Prague’s Švandovo divadlo theater, which regularly presents plays with English supertitles for non-Czech-speaking audiences, displayed “Black Lives Matter” on their marquee over the weekend to show solidarity with the ongoing US-based movement that has seen worldwide protests over the past weeks.
In Prague, peaceful Black Lives Matter protests took place last weekend in Old Town Square and outside the Embassy of the United States.
“On behalf of the Czech Republic, Švandovo divadlo joins the world stage in the USA and Europe, [venues] such as the Metropolitan Opera, Carnegie Hall, and also football clubs in England, which have expressed themselves in a similar way,” stage director Daniel Hrbek told iDnes.cz.
“The purpose of our message is to warn against discrimination against any minorities or races, no matter where.”
The Black Lives Matter sign stood at Švandovo divadlo’s marquee for three days over the weekend, though it has since been replaced by the titles of the theater’s upcoming plays.
When posting a photo of the Black Lives Matter marquee to their Facebook page, however, the theater was surprised to face a wave of negative comments that included everything from “White Lives Matter” graphics to purported fans of the theater saying they would no longer attend their plays.
“In a month they will cry ‘every visitor matters.’ There are plenty of other theaters that behave professionally,” wrote one commenter.
“I hope you go bankrupt,” added another, who received 437 likes on his post.
An image reading “Stop Black Terror, White Lives Matter,” received 569 likes.
“I thought that some might laugh at us, because we live in a slightly different reality than people in the USA,” Hrbek told Lidovky.cz in an interview published this morning.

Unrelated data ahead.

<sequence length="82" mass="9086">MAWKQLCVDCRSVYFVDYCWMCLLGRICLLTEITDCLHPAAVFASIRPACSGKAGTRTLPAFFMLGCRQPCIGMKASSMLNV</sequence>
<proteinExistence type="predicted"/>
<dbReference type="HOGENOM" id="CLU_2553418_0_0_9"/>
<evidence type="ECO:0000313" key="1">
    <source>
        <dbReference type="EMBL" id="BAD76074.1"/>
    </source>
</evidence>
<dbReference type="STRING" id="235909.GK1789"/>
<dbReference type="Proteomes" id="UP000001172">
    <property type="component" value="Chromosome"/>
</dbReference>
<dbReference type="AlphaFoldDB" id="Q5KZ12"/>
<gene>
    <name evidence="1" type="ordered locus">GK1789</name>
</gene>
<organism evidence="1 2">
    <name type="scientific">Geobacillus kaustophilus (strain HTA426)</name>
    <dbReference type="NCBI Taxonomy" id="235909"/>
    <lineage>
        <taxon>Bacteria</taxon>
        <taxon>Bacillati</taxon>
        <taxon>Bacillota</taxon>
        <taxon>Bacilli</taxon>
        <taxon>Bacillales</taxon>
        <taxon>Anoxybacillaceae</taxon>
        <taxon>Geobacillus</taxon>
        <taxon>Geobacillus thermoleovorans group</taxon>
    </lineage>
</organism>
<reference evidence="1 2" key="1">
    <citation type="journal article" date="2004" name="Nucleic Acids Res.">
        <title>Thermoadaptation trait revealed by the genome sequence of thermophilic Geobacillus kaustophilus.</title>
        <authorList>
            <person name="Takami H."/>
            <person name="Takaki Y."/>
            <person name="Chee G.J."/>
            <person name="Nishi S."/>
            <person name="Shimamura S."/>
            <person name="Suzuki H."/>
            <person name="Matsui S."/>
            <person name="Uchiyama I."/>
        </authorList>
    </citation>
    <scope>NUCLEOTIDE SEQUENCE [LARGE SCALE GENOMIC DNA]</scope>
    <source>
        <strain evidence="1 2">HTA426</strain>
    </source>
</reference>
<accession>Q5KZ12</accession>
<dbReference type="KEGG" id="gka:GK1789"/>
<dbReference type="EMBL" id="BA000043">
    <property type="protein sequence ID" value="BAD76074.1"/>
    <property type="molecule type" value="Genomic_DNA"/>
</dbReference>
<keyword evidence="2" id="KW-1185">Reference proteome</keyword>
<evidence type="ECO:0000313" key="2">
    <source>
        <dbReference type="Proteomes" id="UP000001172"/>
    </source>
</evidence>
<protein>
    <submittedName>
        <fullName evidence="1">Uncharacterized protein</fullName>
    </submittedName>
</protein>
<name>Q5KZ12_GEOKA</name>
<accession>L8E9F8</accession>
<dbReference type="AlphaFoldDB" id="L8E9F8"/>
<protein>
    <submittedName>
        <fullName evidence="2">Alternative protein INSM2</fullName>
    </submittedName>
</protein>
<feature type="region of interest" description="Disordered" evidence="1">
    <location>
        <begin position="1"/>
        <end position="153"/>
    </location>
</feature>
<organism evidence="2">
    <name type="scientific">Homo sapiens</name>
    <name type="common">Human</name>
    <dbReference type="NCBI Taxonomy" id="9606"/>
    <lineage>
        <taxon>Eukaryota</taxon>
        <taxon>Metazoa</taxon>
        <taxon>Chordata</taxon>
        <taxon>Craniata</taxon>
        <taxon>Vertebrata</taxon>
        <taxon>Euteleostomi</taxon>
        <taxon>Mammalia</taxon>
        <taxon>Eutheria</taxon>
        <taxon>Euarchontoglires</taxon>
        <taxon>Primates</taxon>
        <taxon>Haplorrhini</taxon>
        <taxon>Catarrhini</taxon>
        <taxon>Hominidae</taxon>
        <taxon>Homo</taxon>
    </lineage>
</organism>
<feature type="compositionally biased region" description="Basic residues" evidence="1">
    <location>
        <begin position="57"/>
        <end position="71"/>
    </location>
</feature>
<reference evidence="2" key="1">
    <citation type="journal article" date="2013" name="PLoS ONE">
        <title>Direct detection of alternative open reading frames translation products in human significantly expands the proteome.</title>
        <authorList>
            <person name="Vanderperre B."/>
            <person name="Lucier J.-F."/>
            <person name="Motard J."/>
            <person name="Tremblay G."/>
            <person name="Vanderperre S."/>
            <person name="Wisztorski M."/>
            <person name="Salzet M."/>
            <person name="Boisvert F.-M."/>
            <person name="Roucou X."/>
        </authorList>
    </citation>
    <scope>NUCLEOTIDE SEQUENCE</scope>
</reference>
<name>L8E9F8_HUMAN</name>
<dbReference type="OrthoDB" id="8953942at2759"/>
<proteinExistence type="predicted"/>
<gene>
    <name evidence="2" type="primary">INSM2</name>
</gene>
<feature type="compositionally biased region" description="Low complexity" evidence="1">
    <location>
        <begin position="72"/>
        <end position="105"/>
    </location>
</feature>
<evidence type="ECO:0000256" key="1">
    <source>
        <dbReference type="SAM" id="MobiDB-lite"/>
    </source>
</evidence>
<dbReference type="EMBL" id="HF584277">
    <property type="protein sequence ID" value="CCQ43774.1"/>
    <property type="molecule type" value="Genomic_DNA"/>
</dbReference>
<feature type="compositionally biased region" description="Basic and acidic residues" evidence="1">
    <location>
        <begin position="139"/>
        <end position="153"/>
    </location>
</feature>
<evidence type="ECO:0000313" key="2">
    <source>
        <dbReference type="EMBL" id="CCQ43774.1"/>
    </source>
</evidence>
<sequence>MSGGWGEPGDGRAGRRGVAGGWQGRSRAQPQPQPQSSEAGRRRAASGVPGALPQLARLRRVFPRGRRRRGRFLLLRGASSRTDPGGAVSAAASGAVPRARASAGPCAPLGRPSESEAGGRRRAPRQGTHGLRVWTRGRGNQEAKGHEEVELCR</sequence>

“[But] the degree of aggression in the reactions surprised me. I’ve read that the Czech Republic has recently been rated in various respects as the 8th most peaceful country in the world. So the high number of anonymous people who attacked the theater over the weekend was sad news for me.”
Still, not all of the feedback – even from those who disagreed with the theater’s actions – was entirely negative.
“I had a different and positive experience with one writer who I corresponded with all weekend,” Hrbek told Lidovky.cz.
“It was an interesting and cultivated discussion, at the end of which we disagreed, but it ended well. It is not without interest that the person in question comes to our theater, and as they wrote to me after this discussion, they will continue to go. I am pleased with this “trifle” – the possibility of mutual respect, even if we do not agree with each other.”
Other commenters expressed support for the theater, though they were in the minority.
“I really like what you wrote at the theater,” read one comment.
“It is right to stand up for people who are being wronged. I’m so sorry for the racist comments here.”
According to Hrbek, attendance at Švandovo divadlo has been high in the weeks following the easing of anti-coronavirus measures in the Czech Republic, with performances filling the theater so far in June. Pre-sales of tickets for the upcoming season have also been high.
Švandovo divadlo bills itself as Prague’s first theater with English supertitles for local Czech-language performances.
The theater will be closed during the summer months in July and August, but tickets for the upcoming fall season at Švandovo divadlo go on sale from Wednesday, June 17.